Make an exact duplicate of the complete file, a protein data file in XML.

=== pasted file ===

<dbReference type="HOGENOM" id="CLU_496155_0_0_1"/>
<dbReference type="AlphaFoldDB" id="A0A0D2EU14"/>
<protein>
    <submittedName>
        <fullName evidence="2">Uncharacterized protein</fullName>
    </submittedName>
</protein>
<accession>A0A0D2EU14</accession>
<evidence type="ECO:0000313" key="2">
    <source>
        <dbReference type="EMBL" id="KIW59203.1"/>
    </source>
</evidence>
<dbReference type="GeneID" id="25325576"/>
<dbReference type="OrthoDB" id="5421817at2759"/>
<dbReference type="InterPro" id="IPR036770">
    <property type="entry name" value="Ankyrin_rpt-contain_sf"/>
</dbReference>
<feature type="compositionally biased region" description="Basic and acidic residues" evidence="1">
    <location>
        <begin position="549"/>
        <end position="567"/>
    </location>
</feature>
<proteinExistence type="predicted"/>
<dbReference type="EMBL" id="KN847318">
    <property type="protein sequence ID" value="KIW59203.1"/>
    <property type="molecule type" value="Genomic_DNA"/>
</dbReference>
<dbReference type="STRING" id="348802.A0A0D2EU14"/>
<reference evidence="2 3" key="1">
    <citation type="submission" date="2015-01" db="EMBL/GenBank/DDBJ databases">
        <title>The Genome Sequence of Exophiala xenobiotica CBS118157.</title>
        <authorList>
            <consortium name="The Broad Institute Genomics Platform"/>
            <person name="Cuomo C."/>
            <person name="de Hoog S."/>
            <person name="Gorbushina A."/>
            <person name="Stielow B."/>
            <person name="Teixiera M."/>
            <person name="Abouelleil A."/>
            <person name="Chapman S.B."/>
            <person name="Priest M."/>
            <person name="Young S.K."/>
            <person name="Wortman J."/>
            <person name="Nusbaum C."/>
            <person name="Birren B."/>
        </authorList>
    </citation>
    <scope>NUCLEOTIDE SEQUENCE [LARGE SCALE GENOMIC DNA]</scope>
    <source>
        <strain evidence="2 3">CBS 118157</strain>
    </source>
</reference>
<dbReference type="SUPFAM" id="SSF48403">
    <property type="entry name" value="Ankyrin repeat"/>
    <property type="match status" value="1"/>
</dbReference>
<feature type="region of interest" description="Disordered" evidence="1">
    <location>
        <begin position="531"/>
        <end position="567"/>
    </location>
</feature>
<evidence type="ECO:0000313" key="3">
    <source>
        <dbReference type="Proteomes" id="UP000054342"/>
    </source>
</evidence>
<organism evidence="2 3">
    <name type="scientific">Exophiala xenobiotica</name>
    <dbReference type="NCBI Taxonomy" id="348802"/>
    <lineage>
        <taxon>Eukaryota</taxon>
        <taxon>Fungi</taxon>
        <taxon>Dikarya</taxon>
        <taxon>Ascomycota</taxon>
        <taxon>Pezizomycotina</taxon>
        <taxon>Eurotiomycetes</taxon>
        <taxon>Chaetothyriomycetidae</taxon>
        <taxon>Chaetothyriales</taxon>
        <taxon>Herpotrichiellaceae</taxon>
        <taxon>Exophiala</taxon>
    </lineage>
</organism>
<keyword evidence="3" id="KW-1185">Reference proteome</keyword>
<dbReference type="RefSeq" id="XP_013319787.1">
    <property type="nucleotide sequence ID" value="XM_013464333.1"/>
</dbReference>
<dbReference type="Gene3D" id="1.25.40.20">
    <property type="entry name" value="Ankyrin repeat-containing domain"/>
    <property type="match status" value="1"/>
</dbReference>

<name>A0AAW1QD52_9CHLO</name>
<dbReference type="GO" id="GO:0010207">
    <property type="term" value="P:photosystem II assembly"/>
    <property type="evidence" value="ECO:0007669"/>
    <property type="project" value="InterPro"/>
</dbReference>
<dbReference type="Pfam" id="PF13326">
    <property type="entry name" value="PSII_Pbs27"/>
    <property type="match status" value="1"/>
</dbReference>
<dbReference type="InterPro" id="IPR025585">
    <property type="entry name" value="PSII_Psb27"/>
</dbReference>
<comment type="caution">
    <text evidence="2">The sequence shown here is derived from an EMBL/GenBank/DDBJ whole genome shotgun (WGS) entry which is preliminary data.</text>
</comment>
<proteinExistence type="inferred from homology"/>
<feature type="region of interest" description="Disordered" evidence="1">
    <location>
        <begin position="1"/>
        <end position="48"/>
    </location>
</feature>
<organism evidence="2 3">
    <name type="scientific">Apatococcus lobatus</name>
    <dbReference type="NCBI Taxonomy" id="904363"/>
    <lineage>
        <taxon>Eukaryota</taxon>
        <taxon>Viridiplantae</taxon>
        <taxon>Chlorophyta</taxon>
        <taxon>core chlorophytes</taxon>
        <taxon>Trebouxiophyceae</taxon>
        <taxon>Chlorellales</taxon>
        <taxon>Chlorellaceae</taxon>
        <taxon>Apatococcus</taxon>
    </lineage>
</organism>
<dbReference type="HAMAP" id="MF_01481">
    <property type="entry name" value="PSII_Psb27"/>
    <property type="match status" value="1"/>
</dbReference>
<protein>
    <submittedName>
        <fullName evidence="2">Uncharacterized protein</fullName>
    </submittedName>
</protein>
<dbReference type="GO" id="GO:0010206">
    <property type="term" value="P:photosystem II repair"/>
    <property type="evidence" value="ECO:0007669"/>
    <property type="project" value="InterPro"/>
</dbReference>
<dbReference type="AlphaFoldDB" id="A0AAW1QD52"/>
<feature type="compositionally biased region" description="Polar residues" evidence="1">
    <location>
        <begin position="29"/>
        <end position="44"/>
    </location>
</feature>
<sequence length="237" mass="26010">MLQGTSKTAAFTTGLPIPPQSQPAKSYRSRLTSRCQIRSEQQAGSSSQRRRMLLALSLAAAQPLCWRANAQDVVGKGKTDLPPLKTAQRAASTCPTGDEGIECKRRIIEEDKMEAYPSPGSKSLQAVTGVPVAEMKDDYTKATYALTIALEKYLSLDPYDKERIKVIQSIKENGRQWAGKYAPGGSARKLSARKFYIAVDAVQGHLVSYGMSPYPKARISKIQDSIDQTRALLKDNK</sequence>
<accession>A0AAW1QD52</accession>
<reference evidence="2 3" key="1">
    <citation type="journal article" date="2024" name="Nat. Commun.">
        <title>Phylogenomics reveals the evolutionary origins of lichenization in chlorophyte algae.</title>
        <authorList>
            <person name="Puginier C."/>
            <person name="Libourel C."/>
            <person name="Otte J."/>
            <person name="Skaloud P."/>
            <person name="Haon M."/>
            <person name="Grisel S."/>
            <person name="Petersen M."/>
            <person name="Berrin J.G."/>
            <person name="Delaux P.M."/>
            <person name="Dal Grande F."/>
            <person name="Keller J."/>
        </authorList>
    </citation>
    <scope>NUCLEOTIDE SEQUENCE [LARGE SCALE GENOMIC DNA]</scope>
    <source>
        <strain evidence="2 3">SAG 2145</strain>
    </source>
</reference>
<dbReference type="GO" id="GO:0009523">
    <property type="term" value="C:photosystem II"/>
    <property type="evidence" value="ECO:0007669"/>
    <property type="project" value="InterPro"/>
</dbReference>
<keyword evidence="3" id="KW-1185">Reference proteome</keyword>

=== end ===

<dbReference type="HOGENOM" id="CLU_496155_0_0_1"/>
<dbReference type="AlphaFoldDB" id="A0A0D2EU14"/>
<protein>
    <submittedName>
        <fullName evidence="2">Uncharacterized protein</fullName>
    </submittedName>
</protein>
<accession>A0A0D2EU14</accession>
<evidence type="ECO:0000313" key="2">
    <source>
        <dbReference type="EMBL" id="KIW59203.1"/>
    </source>
</evidence>
<dbReference type="GeneID" id="25325576"/>
<dbReference type="OrthoDB" id="5421817at2759"/>
<dbReference type="InterPro" id="IPR036770">
    <property type="entry name" value="Ankyrin_rpt-contain_sf"/>
</dbReference>
<feature type="compositionally biased region" description="Basic and acidic residues" evidence="1">
    <location>
        <begin position="549"/>
        <end position="567"/>
    </location>
</feature>
<proteinExistence type="predicted"/>
<dbReference type="EMBL" id="KN847318">
    <property type="protein sequence ID" value="KIW59203.1"/>
    <property type="molecule type" value="Genomic_DNA"/>
</dbReference>
<dbReference type="STRING" id="348802.A0A0D2EU14"/>
<reference evidence="2 3" key="1">
    <citation type="submission" date="2015-01" db="EMBL/GenBank/DDBJ databases">
        <title>The Genome Sequence of Exophiala xenobiotica CBS118157.</title>
        <authorList>
            <consortium name="The Broad Institute Genomics Platform"/>
            <person name="Cuomo C."/>
            <person name="de Hoog S."/>
            <person name="Gorbushina A."/>
            <person name="Stielow B."/>
            <person name="Teixiera M."/>
            <person name="Abouelleil A."/>
            <person name="Chapman S.B."/>
            <person name="Priest M."/>
            <person name="Young S.K."/>
            <person name="Wortman J."/>
            <person name="Nusbaum C."/>
            <person name="Birren B."/>
        </authorList>
    </citation>
    <scope>NUCLEOTIDE SEQUENCE [LARGE SCALE GENOMIC DNA]</scope>
    <source>
        <strain evidence="2 3">CBS 118157</strain>
    </source>
</reference>
<dbReference type="SUPFAM" id="SSF48403">
    <property type="entry name" value="Ankyrin repeat"/>
    <property type="match status" value="1"/>
</dbReference>
<feature type="region of interest" description="Disordered" evidence="1">
    <location>
        <begin position="531"/>
        <end position="567"/>
    </location>
</feature>
<evidence type="ECO:0000313" key="3">
    <source>
        <dbReference type="Proteomes" id="UP000054342"/>
    </source>
</evidence>
<organism evidence="2 3">
    <name type="scientific">Exophiala xenobiotica</name>
    <dbReference type="NCBI Taxonomy" id="348802"/>
    <lineage>
        <taxon>Eukaryota</taxon>
        <taxon>Fungi</taxon>
        <taxon>Dikarya</taxon>
        <taxon>Ascomycota</taxon>
        <taxon>Pezizomycotina</taxon>
        <taxon>Eurotiomycetes</taxon>
        <taxon>Chaetothyriomycetidae</taxon>
        <taxon>Chaetothyriales</taxon>
        <taxon>Herpotrichiellaceae</taxon>
        <taxon>Exophiala</taxon>
    </lineage>
</organism>
<keyword evidence="3" id="KW-1185">Reference proteome</keyword>
<dbReference type="RefSeq" id="XP_013319787.1">
    <property type="nucleotide sequence ID" value="XM_013464333.1"/>
</dbReference>
<dbReference type="Gene3D" id="1.25.40.20">
    <property type="entry name" value="Ankyrin repeat-containing domain"/>
    <property type="match status" value="1"/>
</dbReference>

<name>A0AAW1QD52_9CHLO</name>
<dbReference type="GO" id="GO:0010207">
    <property type="term" value="P:photosystem II assembly"/>
    <property type="evidence" value="ECO:0007669"/>
    <property type="project" value="InterPro"/>
</dbReference>
<dbReference type="Pfam" id="PF13326">
    <property type="entry name" value="PSII_Pbs27"/>
    <property type="match status" value="1"/>
</dbReference>
<dbReference type="InterPro" id="IPR025585">
    <property type="entry name" value="PSII_Psb27"/>
</dbReference>
<comment type="caution">
    <text evidence="2">The sequence shown here is derived from an EMBL/GenBank/DDBJ whole genome shotgun (WGS) entry which is preliminary data.</text>
</comment>
<proteinExistence type="inferred from homology"/>
<feature type="region of interest" description="Disordered" evidence="1">
    <location>
        <begin position="1"/>
        <end position="48"/>
    </location>
</feature>
<organism evidence="2 3">
    <name type="scientific">Apatococcus lobatus</name>
    <dbReference type="NCBI Taxonomy" id="904363"/>
    <lineage>
        <taxon>Eukaryota</taxon>
        <taxon>Viridiplantae</taxon>
        <taxon>Chlorophyta</taxon>
        <taxon>core chlorophytes</taxon>
        <taxon>Trebouxiophyceae</taxon>
        <taxon>Chlorellales</taxon>
        <taxon>Chlorellaceae</taxon>
        <taxon>Apatococcus</taxon>
    </lineage>
</organism>
<dbReference type="HAMAP" id="MF_01481">
    <property type="entry name" value="PSII_Psb27"/>
    <property type="match status" value="1"/>
</dbReference>
<protein>
    <submittedName>
        <fullName evidence="2">Uncharacterized protein</fullName>
    </submittedName>
</protein>
<dbReference type="GO" id="GO:0010206">
    <property type="term" value="P:photosystem II repair"/>
    <property type="evidence" value="ECO:0007669"/>
    <property type="project" value="InterPro"/>
</dbReference>
<dbReference type="AlphaFoldDB" id="A0AAW1QD52"/>
<feature type="compositionally biased region" description="Polar residues" evidence="1">
    <location>
        <begin position="29"/>
        <end position="44"/>
    </location>
</feature>
<sequence length="237" mass="26010">MLQGTSKTAAFTTGLPIPPQSQPAKSYRSRLTSRCQIRSEQQAGSSSQRRRMLLALSLAAAQPLCWRANAQDVVGKGKTDLPPLKTAQRAASTCPTGDEGIECKRRIIEEDKMEAYPSPGSKSLQAVTGVPVAEMKDDYTKATYALTIALEKYLSLDPYDKERIKVIQSIKENGRQWAGKYAPGGSARKLSARKFYIAVDAVQGHLVSYGMSPYPKARISKIQDSIDQTRALLKDNK</sequence>
<accession>A0AAW1QD52</accession>
<reference evidence="2 3" key="1">
    <citation type="journal article" date="2024" name="Nat. Commun.">
        <title>Phylogenomics reveals the evolutionary origins of lichenization in chlorophyte algae.</title>
        <authorList>
            <person name="Puginier C."/>
            <person name="Libourel C."/>
            <person name="Otte J."/>
            <person name="Skaloud P."/>
            <person name="Haon M."/>
            <person name="Grisel S."/>
            <person name="Petersen M."/>
            <person name="Berrin J.G."/>
            <person name="Delaux P.M."/>
            <person name="Dal Grande F."/>
            <person name="Keller J."/>
        </authorList>
    </citation>
    <scope>NUCLEOTIDE SEQUENCE [LARGE SCALE GENOMIC DNA]</scope>
    <source>
        <strain evidence="2 3">SAG 2145</strain>
    </source>
</reference>
<dbReference type="GO" id="GO:0009523">
    <property type="term" value="C:photosystem II"/>
    <property type="evidence" value="ECO:0007669"/>
    <property type="project" value="InterPro"/>
</dbReference>
<keyword evidence="3" id="KW-1185">Reference proteome</keyword>